Budapest’s Dohány Street Synagogue is the largest in Europe, capable of seating 3,000. It was built in the 1850s in Moorish Revival style with decorations based mainly on Islamic designs from North Africa and southern Spain.
The designer, Viennese architect Ludwig Förster believed that “no distinctive Jewish architecture could be identified” and so chose “architectural forms that have been used by oriental ethnic groups that are related to the Israelite people, and in particular the Arabs”. One wonders what present day Israeli Jews would think of that.
In 1993, Julie watched the National Ballet performing Midsomer Night’s Dream one night, a Puccini opera by the State Opera on another. The productions were incredible, and you could buy tickets at the door for the equivalent of just a few dollars. The Hungarian forint was virtually worthless and locals couldn’t afford such luxuries.
Now all that’s showing at the National Theatre is a long season of the musical, Mamma Mia. Communism had its evils, but at least classical performing arts were valued. As much as Julie loves ABBA, we eschewed Mamma Mia in favour of a string sextet performing Bach and Mozart in a baroque church near our digs. There’s still good classical music to be found across the city. It’s just not quite so affordable!
Unlike some other Eastern European countries, Hungary has a number of museums dedicated to its years behind the Iron Curtain. The confronting House of Terror museum opened in 2002 in the building once used by the secret police and covers the fascist and Stalinist years. It takes hours to work your way through the rooms which have hi-tech displays and unrelenting sound and lighting designed to mimic torture, or at least that’s how it seems by the end.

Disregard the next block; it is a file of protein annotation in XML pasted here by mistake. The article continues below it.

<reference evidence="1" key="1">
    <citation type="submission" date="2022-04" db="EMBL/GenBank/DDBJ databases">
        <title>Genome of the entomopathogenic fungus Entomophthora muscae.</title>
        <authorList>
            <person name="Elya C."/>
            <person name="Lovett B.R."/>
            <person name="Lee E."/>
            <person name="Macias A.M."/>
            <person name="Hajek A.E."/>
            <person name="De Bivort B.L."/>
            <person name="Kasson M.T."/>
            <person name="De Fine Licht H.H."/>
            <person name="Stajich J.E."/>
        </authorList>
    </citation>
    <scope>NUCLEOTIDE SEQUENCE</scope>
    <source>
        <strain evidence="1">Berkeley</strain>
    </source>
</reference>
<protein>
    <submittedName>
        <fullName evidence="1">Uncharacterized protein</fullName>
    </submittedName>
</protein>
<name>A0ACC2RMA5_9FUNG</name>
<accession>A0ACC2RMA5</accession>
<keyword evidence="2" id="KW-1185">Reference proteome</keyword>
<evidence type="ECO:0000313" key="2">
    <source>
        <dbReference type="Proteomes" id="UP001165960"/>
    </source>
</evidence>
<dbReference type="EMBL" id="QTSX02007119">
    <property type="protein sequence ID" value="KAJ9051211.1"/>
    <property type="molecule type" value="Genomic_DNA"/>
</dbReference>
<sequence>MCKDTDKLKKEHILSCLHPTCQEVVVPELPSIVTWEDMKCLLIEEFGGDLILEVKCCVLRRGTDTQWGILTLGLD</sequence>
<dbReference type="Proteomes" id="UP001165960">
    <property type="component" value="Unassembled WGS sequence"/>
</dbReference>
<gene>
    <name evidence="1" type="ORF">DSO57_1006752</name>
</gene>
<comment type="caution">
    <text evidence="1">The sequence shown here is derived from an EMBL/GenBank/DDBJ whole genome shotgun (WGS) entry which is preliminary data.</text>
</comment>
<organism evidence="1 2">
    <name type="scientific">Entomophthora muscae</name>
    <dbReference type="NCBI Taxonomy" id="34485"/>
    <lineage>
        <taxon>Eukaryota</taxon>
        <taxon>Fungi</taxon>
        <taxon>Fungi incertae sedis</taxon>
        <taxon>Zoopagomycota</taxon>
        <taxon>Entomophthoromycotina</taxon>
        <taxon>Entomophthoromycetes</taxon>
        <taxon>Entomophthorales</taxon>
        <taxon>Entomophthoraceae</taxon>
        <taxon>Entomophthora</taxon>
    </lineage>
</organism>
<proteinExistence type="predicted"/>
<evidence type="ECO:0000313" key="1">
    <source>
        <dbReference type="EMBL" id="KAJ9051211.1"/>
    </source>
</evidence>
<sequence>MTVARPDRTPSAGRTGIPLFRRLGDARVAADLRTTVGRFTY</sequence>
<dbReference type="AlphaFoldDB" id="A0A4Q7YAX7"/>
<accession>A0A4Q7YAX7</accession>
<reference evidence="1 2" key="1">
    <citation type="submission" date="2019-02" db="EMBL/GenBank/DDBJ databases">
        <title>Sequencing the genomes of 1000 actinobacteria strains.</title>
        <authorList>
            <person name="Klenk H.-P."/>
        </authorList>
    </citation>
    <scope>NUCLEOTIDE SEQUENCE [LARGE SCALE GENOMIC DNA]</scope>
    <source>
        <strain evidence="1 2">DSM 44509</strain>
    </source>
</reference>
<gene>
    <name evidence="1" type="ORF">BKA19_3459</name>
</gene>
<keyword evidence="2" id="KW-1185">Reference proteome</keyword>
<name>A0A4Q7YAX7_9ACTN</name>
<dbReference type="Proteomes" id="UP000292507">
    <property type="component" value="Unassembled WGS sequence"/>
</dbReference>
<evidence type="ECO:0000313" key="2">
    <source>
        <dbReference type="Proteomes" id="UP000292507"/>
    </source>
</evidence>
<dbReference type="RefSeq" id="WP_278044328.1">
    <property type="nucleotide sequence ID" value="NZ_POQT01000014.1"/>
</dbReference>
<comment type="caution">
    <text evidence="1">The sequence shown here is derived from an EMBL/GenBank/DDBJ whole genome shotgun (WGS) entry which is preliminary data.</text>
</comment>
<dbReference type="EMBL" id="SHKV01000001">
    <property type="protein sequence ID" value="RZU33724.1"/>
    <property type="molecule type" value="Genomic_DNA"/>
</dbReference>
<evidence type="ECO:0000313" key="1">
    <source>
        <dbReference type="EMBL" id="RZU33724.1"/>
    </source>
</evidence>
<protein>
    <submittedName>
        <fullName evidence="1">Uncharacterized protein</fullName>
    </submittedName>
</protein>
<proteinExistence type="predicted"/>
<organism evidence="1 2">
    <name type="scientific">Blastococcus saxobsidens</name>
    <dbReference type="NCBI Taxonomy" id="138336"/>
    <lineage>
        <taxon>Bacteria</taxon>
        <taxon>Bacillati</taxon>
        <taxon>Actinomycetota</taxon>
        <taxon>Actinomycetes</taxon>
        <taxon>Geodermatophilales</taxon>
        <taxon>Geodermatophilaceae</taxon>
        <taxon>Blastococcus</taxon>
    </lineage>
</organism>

Also new since Julie’s previous visit is Memento Park, in the suburbs 10km from the city centre. The park has some 40 statues from the communist era, including the obligatory Lenins.
An absolute rarity, in a store room in a former bunker we spotted a bust of Stalin.
In 1951, a monstrous 25 metre high statue of Stalin standing on a 40 metre pedestal was erected in Budapest as a ‘gift to Stalin’ on his 70th birthday.
Uncle Joe died in 1953 and his successor Nikita Khrushchev denounced Stalin’s cult of personality at the Communist Party Congress in 1956. Later that year, during the Hungarian Revolution, a crowd of 100,000 protestors chanting ‘Russia go home” toppled the Stalin Monument. Only the boots remained secured to the pedestal. A true-to-size replica sits outside the Memento Park gate.
But best of all are the hilarious mega-statues of communist folk striding purposefully into the future. Thank you random stranger for giving perspective on how tall these guys are.
Year after year, Budapest is breaking records on tourist numbers. In February 2019 it won Best European Destination in a worldwide visitor-voted competition, edging out Paris, London and Barcelona. The flip side to all this lovin’, however, is that in 2018 Budapest was ranked fifth most over-touristed city in Europe (after Barcelona, Amsterdam, Venice and Milan). Budapest is still worth a visit. Just be prepared to share it with a lot of other visitors.